As governor, he vetoed millions in state funding for Planned Parenthood and other family planning clinics. Before the Supreme Court’s decision that overturned Roe, Christie joined Dannenfelser in meetings other GOP governors to discuss the issue and how it might play out at the state level.
In April, the two-term North Dakota governor signed one of the strictest anti-abortion laws in the country. The measure would allow abortions up to six weeks’ gestation in cases of rape or incest, or medical emergencies. After that marker, no exceptions aside from some medical emergencies, such as ectopic pregnancies, are allowed at any stage of pregnancy.
Burgum has mostly said the issue of abortion should be left to the states and has indicated he would not support a federal ban.
The businessman describes himself as “pro-life.” When he ran for Michigan governor in 2022, Johnson told reporters “two wrongs don’t make a right” when asked if he would rule out banning abortion in cases of sexual assault.
The president supports abortion access and has said he would veto a national ban on the practice. As a senator, Biden supported abortion restrictions like the 1976 Hyde Amendment — which states that Medicaid won’t pay for abortions unless the woman’s life is in danger or the pregnancy is the result of rape or incest — but said during the 2020 campaign he had shifted course.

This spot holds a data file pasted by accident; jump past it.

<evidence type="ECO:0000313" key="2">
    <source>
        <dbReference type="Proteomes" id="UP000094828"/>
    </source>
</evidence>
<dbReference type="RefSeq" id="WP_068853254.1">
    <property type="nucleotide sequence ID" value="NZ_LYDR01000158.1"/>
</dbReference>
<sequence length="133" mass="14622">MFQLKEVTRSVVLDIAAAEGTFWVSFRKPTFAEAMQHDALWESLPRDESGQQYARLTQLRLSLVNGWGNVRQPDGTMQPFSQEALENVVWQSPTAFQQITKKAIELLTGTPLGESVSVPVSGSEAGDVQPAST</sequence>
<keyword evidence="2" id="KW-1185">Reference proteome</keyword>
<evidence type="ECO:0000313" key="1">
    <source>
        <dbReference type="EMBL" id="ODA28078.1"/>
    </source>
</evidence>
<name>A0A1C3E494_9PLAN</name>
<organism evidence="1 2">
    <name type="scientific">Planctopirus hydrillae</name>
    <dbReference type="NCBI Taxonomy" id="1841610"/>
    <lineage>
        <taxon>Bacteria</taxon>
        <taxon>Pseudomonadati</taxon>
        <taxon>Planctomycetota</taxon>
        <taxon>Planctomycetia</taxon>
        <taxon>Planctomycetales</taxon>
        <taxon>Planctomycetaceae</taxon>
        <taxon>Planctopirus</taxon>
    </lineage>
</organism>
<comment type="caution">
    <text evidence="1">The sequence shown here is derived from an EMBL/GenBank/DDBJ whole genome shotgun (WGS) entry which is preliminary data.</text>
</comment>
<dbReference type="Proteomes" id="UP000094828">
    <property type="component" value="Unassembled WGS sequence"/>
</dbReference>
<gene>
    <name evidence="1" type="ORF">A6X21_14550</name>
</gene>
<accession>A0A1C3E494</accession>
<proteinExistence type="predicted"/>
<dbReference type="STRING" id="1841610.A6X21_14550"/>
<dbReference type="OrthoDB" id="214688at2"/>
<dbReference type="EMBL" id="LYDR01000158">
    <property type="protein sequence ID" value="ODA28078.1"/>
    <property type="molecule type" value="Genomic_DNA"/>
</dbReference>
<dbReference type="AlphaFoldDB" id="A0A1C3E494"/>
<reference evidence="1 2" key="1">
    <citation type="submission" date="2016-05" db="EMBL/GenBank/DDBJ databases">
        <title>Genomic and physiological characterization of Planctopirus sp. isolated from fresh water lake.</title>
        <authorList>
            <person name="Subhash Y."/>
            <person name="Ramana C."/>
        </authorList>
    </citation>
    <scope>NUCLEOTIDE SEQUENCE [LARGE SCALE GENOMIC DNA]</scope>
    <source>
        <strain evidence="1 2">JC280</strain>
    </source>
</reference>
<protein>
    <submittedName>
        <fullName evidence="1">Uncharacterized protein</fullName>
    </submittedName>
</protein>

The aftermath of last year’s Supreme Court ruling has framed much of Biden’s presidency on abortion. He signed an executive order designed to strengthen and promote access to contraception.
Mounting a rallying cry to 2022 midterms voters to seat more Democratic lawmakers who could possibly codify abortion access nationally, Biden has also directed his administration to take steps to protect access to abortion care. This includes making mifepristone — one of two pills used in medication abortions — easier to obtain, and ensuring members of the military can access reproductive health care.
The author and environmental lawyer has spoken in favor of “bodily autonomy” and describes himself as “pro-choice.”
A nephew of President John F. Kennedy and son of Attorney General Robert F. Kennedy, he has also said “it’s a woman’s choice, and it’s solely up to the woman” in terms of how a pregnancy should be handled in its first trimester.
The self-help author’s campaign website describes her as “one hundred percent pro-choice.” Williamson has also noted that she believes the decision to have an abortion or not “lies solely with a pregnant woman, according to the dictates of her conscience and in communion with the God of her understanding.”